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  The Music Industry, Dinosaur soon to be extinct? 
  Nov 28, 2002, 09:30am EST 
By: Sander Sassen

The music industry as we know it is slowly fading into oblivion, although the big execs with all of the major record labels are trying hard to prevent this from happening, there’s not much they can do to stop it. Sure, the music industry is frantically lashing out at users of peer-to-peer networks and blames them for their decline in profits. Others however say that the slump in their sales are caused by the weak economy, the lack of truly new and innovative material and the fact that singles seems to have disappeared completely, forcing the customer to buy the whole album. But let’s not forget about competition from things like DVDs and video games too as people obviously have a much broader selection to choose from for roughly the same amount of money.

The problem with the music industry is that it sees the sharing of MP3s as the root of the problem. They often use the point of the increased volume of MP3's being traded as evidence of customer demand, a demand that was supposed to be filled by these people legitimately buying records. But really, all that that point proves is that people are always looking for the best deal; because if it’s free and easy to get a hold of they’d rather go with MP3s instead, rather than pay a price premium for an album of which they only like two songs. I think a far better way to judge demand and how people like to listen to their music is by looking at the sales of playback devices, just look at any electronics store nowadays and you’ll see what I’m referring to.

Remember the last time you saw a stereo department in one of these stores? They have just about disappeared to be replaced with a big screen TV and a whole range of different home theatre setups. Furthermore, many stores now carry a broader selection of TVs and multi-channel speaker systems than they ever carried CD players or stereo sets. And when was the last time you heard somebody ask about a high-end CD player with 20bit DACs and 256x oversampling, these things are now taken for granted and people have moved on to DVD players that are perfectly capable of playing back their old CDs. DVD-audio and Super-Audio is claimed to revitalize the sales of these devices, but I doubt that, as the content featured on these DVDs/CDs in not innovative enough to justify a significant investment in the playback device. And to be honest, it is only a matter of time before generic DVD players also enable playback of these formats, we've seen the same thing happen with MP3 and SVCD playback.

Even car-audio is changing, while a CD player was a luxury upgrade over a tape-deck a few years ago, today TV sets and DVD players are becoming standard options on more vehicles every day. Thus I think it's pretty obvious that people have moved on to a more visual experience, whenever they’re in their homes or on the road. Most of the equipment being sold for listening to music is for mobile use and otherwise the home theatre has pretty much replaced the stereo-set. So the trend seems to be that people listen to music on the go, for that purpose they’re not going to carry around a bag full of CD’s if a 256MB MP3 device will carry the same amount of music in a much smaller size. So I think it is pretty obvious that with this increased mobile use of music, portable music formats have become very popular. With copy protection schemes popping up left and right things will only start to look worse in terms of sales as people are not able to use them in any other than their original form, thus severely limiting people in the choice how and where to listen to their music. This is also why protection schemes will fail in the end, partly because they’ll be circumvented but mostly because people will move on to better things if they can’t transfer their music to their format of choice.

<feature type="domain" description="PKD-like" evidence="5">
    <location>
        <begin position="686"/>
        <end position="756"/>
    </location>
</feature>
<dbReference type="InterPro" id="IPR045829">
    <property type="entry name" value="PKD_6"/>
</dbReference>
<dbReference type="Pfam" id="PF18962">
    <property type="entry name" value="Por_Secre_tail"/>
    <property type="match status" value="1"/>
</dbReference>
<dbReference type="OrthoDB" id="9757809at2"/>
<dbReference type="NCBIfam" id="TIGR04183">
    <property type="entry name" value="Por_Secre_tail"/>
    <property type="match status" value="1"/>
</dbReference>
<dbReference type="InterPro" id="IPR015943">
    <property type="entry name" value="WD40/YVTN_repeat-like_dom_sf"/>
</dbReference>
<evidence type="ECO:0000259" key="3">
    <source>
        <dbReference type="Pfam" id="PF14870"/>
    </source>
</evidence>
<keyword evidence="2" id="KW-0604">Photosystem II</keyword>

The only workable solution I see, and I already mentioned that in a previous column about this subject, is some form of subscription service that allows for paid music downloads in a variety of different formats. It also has to be affordable; you can’t charge the same amount of money for a song you download off the internet as you would charge for the single. And if you want to tap into the budgets that are left over after people spent most of their money on DVDs and video games, it has to be relatively inexpensive. The other requirement is that there has to be a very broad range of titles available, not just the golden oldies, but also the latest top-100 songs. This is simply to give the consumer a choice; download the music off of some peer-to-peer network and possibly get a file of lesser quality, or pay a small fee and get it straight from the source. If the selection is broad enough and the prices are affordable, or rather, cheap, people will at some point prefer official downloads over shady peer-to-peer networks, just because it is less hassle and the quality is better. I think it is time for the music industry to drop their current business model and move on to greener pastures which this approach would offer, they’re fighting a losing battle here and if they want to stay afloat they’d better adapt to what the consumer wants or be doomed to fade into oblivion. The very same music downloads that they're vigorously fighting today could very well be what prevents them from going out of business tomorrow.

Sander Sassen.


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Re: The Music Industry, Dinosaur soon to be extinct? William Andersson 3 replies Dec 02, 2002, 10:16am EST


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